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Technology in Australia 1788-1988Australian Academy of Technological Sciences and Engineering
Table of Contents

Chapter 6

I Construction During The Settlement Years

II The Use Of Timber As A Structural Material

III Structural Steel

IV Concrete Technology

V Housing

VI Industrialised Pre-cast Concrete Housing

VII Ports And Harbours

VIII Roads

IX Heavy Foundations

X Bridges

XI Sewerage

XII Water Engineering

XIII Railways

XIV Major Buildings

XV Airports

XVI Thermal Power Stations

XVII Materials Handling

XVIII Oil Industry
i All Welded Storage Tanks
ii Insulated Fuel Oil Pipeline
iii Wartime Concrete Tanks
iv The Cobia 2 Sub-sea Completion
v Mackerel and Tuna Platforms
vi Snapper Post-Trenching Plough
vii The North West Shelf Project Plough

XIX The Snowy Mountains Scheme

XX The Sydney Opera House

XXI The Sydney Harbour Bridge

XXII Hamersley Iron

XXIII North West Shelf

Sources and References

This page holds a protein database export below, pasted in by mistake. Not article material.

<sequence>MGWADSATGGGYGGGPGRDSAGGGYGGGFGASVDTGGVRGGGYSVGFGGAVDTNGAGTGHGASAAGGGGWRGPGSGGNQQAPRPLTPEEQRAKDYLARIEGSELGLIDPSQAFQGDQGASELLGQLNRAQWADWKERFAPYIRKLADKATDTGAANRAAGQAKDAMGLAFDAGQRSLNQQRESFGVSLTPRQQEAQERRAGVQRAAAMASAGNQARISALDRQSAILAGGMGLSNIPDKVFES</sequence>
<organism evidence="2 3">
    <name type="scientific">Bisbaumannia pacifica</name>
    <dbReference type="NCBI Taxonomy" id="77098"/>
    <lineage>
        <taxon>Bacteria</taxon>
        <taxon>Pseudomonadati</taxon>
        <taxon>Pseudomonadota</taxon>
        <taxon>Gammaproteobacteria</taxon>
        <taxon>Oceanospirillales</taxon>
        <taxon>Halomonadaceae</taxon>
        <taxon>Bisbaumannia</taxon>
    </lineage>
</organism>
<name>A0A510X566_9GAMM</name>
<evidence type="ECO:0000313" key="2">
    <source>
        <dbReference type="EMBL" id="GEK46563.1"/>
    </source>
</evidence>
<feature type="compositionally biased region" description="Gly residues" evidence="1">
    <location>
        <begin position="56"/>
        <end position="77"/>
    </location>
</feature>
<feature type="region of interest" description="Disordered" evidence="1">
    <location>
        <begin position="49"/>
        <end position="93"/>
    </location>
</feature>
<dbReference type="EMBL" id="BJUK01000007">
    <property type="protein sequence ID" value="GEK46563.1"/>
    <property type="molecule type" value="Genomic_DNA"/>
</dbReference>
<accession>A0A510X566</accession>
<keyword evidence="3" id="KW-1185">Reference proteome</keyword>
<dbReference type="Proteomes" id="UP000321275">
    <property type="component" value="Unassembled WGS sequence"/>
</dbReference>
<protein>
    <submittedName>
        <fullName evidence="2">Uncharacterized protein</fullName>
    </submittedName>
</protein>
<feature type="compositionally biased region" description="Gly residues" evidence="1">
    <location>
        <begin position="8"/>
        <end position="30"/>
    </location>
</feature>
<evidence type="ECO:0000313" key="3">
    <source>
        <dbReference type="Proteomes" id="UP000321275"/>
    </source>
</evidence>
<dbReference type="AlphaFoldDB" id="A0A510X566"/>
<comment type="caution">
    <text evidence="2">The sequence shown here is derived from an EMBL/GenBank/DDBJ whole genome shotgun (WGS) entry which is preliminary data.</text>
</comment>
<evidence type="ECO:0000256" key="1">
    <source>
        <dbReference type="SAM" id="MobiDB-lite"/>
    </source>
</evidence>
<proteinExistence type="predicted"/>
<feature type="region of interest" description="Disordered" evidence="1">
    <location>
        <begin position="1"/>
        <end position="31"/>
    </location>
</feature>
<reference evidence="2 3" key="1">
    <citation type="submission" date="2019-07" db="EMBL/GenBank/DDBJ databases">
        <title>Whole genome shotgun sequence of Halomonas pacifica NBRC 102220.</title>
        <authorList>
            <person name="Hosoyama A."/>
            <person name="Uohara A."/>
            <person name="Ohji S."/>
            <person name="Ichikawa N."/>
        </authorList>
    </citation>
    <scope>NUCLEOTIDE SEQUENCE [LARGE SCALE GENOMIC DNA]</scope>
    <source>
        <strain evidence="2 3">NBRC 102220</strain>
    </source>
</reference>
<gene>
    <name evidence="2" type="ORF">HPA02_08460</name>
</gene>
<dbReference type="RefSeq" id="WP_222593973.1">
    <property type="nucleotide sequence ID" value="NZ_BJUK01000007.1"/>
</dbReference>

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The Cobia 2 Sub-sea Completion

Sub-sea completions are recognised world-wide as a cost effective means of developing marginal reservoirs, accelerating production and draining reservoir extremities which cannot be reached from conventional platforms. To date, more than 280 sub-sea completions have been installed around the world. Cobia 2, the first sub-sea completion in Australian waters, began production in Bass Strait in June 1979 (Fig. 72). Both the Cobia 2 and the Mackerel A-14 wells are considered to be significant achievements. The Mackerel A-14 achieved a combination of extremely high angle, together with deep true vertical depth drilling. While other wells may have been drilled to higher deviation none, to our knowledge, has been drilled to the depth that was attained by the well drilled from the Mackerel 'A' platform. The Cobia-2 well represents a completion which is also at the forefront of technology, primarily because of the use of the electro-hydraulic control system, plus the length of flowline used.

Figure 72

72 Cobia 2 Subsea Completion, Bass Strait, Victoria

People in Bright Sparcs - Gorrie, A. W.

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© 1988 Print Edition page 417, Online Edition 2000
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